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Frank “Lefty” Rosenthal’s former home comes packed with history, mob amenities

Rarely on a real estate listing does one find amenities such as bulletproof doors and picture windows, a hidden gun compartment, a suspected bullet hole and spectacular views of a fairway on which federal agents allegedly landed a plane once.

The former home of Frank "Lefty" Rosenthal, Las Vegas casino executive, mob-associated sports bettor and inspiration for the book and movie "Casino," is on the market. The house at 972 Vegas Valley Drive has an asking price of $649,000.

For Rosenthal's former pad, the amenities are selling points.

Jeff and Sheri Green purchased the 3,266-square-foot, two-story home in 2003. The pair were fans of the mid-century modern architecture popular in the area but checked out the house only on a whim.

"Once we walked in, we were like, 'This is exactly what we want,' " Jeff Green said.

The home is in the Las Vegas Country Club, the first guard-gated community in the city. It is a few blocks from Tony Roma's restaurant, 620 E. Sahara Ave., where Rosenthal survived an assassination attempt when his car was bombed in 1982.

Rosenthal lived in the three-bedroom house near the corner of Maryland Parkway and Sahara Avenue with his wife, Geri, and their children during his Las Vegas heyday.

Rosenthal secretly ran the Stardust, the Fremont, the Hacienda and the Marina with mob influence and without a state license, a move that made him famous and subsequently blacklisted from Nevada casinos for the latter part of his life.

He died in 2008 at 79.

Had some of the events of Rosenthal's life played out earlier, Jeff Green may have been invited to his future home back in the day.

Green, a lifelong Las Vegan, was childhood friends with Vince Spilotro, son of Anthony "Tony the Ant" Spilotro, a close associate of Rosenthal. The families celebrated holidays together, and Green has photos of celebrations inside the Rosenthals' home.

"The year I started being friends with Vince Spilotro was the same year the car got blown up," he said. "The two weren't really speaking at that point."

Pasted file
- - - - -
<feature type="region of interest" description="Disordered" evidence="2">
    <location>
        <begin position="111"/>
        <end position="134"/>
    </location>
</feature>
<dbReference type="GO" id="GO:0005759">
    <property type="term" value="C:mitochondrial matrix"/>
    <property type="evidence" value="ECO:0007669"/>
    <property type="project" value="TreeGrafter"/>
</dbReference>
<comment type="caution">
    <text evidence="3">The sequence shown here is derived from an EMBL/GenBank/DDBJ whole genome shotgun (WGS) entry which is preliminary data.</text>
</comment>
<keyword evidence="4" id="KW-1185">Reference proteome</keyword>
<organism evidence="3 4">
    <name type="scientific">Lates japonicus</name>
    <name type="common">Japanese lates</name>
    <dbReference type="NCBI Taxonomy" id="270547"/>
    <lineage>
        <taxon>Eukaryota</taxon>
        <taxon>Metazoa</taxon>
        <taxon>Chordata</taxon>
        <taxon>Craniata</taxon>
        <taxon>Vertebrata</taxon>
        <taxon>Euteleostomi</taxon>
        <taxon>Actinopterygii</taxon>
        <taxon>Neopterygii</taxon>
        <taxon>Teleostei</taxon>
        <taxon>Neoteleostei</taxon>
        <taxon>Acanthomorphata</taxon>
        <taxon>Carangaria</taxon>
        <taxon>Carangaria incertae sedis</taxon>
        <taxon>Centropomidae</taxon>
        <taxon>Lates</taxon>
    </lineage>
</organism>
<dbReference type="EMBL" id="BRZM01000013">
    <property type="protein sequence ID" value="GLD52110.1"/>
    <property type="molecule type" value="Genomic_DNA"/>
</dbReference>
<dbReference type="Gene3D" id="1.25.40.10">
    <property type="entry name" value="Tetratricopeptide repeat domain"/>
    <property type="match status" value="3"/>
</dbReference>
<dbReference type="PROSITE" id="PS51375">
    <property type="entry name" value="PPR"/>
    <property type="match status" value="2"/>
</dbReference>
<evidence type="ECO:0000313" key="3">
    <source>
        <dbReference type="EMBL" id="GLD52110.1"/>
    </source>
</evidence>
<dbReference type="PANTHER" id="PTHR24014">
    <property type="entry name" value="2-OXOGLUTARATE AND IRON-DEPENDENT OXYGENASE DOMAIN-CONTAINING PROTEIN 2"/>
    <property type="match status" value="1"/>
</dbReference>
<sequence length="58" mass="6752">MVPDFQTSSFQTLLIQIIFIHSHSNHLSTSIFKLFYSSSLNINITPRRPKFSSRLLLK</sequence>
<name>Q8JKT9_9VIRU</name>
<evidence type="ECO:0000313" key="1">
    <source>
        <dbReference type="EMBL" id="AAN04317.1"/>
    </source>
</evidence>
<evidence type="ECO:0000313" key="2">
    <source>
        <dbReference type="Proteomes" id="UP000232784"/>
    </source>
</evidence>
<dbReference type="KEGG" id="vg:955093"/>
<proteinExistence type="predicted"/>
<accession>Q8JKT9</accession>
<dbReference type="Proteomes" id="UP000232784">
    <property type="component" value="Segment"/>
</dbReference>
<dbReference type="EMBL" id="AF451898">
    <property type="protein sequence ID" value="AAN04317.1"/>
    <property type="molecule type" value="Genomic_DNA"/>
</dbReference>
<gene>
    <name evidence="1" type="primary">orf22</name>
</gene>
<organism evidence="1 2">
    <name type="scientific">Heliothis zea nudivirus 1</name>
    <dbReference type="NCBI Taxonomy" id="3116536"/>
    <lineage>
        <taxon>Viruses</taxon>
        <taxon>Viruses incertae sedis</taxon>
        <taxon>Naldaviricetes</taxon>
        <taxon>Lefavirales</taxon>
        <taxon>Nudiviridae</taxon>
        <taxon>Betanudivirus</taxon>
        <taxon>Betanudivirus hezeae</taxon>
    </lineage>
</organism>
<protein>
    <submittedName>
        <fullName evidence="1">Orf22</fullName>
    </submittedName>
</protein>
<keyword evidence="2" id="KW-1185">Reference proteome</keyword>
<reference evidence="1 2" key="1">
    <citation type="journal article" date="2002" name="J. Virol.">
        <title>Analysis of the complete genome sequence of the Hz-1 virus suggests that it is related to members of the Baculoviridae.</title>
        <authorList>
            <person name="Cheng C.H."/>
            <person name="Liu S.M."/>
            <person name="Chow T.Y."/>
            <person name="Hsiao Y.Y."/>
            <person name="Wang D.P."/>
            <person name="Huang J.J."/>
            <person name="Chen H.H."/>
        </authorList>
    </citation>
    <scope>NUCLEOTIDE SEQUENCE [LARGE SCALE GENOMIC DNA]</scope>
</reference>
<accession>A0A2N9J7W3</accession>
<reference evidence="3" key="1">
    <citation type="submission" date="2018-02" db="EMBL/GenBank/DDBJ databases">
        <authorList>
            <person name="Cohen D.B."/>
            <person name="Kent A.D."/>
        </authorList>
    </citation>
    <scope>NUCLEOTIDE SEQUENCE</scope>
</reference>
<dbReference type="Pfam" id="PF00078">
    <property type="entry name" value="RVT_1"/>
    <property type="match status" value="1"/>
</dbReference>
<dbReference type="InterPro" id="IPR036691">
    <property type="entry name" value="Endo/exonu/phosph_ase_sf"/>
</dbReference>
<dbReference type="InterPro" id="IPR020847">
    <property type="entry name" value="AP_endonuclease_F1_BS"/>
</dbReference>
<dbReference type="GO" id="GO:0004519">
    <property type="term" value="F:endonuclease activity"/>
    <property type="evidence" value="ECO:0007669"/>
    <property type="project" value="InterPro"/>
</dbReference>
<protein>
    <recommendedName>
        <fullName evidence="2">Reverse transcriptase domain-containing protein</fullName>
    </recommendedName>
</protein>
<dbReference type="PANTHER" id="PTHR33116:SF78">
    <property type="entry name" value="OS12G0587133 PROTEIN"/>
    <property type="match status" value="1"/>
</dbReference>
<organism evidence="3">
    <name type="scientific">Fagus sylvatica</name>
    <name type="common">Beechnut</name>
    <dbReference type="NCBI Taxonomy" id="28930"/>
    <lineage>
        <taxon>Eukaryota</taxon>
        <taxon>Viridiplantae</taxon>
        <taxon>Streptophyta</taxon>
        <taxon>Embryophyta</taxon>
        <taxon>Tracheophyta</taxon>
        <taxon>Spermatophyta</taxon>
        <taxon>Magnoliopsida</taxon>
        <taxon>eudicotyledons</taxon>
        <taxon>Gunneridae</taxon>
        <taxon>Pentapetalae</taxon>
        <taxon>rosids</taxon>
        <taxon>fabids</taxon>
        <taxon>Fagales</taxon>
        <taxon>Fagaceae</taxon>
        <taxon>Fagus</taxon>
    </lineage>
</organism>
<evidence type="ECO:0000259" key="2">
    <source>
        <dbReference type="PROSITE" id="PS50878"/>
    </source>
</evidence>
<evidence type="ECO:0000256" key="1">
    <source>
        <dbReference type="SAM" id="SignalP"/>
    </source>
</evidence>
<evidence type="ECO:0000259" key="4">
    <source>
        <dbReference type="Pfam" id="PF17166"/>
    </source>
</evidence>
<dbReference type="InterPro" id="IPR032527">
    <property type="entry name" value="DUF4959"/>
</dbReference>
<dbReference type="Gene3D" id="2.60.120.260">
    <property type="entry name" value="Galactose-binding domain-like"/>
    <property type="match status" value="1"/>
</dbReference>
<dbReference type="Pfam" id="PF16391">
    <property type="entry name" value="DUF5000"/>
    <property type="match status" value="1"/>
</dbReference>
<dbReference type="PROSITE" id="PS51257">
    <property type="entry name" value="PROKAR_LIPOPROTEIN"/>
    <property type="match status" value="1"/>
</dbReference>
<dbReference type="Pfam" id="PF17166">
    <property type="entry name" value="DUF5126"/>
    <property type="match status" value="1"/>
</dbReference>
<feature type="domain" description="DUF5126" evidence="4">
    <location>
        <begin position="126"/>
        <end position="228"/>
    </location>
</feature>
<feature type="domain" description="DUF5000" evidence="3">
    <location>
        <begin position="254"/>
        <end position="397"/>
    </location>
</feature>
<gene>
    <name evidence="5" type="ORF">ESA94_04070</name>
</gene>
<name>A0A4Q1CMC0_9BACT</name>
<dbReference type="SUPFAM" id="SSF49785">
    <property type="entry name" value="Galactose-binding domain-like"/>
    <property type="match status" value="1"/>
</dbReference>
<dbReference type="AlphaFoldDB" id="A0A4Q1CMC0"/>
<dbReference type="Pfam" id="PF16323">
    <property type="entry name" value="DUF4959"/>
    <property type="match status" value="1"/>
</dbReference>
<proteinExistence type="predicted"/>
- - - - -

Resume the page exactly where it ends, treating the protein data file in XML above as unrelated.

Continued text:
A few years ago, Rosenthal's son Steven stopped by the house unexpectedly and asked to look around. The Greens obliged and said Steven Rosenthal pointed out fixtures his dad selected and how much he paid.

"When Lefty redid it, it was quite a bit of money," he said.

This home was redesigned for Rosenthal in the late 1970s by famed interior designer Steven Chase.

It is believed that contractors from the Stardust outfitted the home with commercial-grade-quality materials.

The doors are thick and heavy, the windows are solid panes and fixtures around the house are steel.

Touches of Rosenthal are dotted through the master bedroom. The Greens carpeted over the former site of a safe in a closet floorboard. Jeff Green's ties hang on Rosenthal's former tie rack.

The adjoining "showgirls bathroom" has vivid lighting and marble fixtures. The carpet is long gone, though.

The large picture windows facing the golf course don't lead to a second-story balcony as in neighbors' homes. The feature was too risky for the mobster.

The entryway of the home includes a steel floating staircase with a glass wrap-around, chipped from a suspected bullet.

The original intercom system remains, despite having been quieted by age long ago.

"We left that because we thought, 'Imagine the history of the conversations had on those ?' " Sheri Green said.

There are several closets, and all have the original fabric lining installed to protect Geri Rosenthal's furs.

Downstairs, there are mirrored ceilings, commissioned art, a bar and casino-style lighting that survived renovations from three rounds of owners, post-Rosenthal.

The Greens made their own updates through the years but kept them aligned with the 1970s style.

"We've done enough work (that we know) there is nothing hidden," Sheri Green said. "We're not retiring any time soon."

The house has been on the market since July.

Heavyweights in the casino and gaming arena and Hollywood have shown interest or negotiated offers, house presenter and local Realtor Aaron Auxier said.

Former friends of Rosenthal and Spilotro have debated purchasing the home.

"This house will sell by history alone," Auxier said. "The home has always captivated the world, and it still commands the same level of global respect and intrigue. The fact it is for sale is exciting for the city of Las Vegas."

In recent history, the house has been the site of editorial fashion shoots, including one in the pool area with Olympic swimmer Michael Phelps. The home was not used in the 1995 Martin Scorcese film "Casino," but the Greens have signed memorabilia from the film hanging on their walls.

The more spacious home featured in the award-winning movie is a few blocks away.

The Greens say they are parting with their piece of Las Vegas history so they can downsize and split their time between Las Vegas and Hawaii. But that doesn't mean the sale won't be bittersweet, they say.

"We've really loved it," Jeff Green said. "It has a special feeling about it."

Contact Centennial and Paradise View reporter Maggie Lillis at mlillis@viewnews.com or 477-3839.

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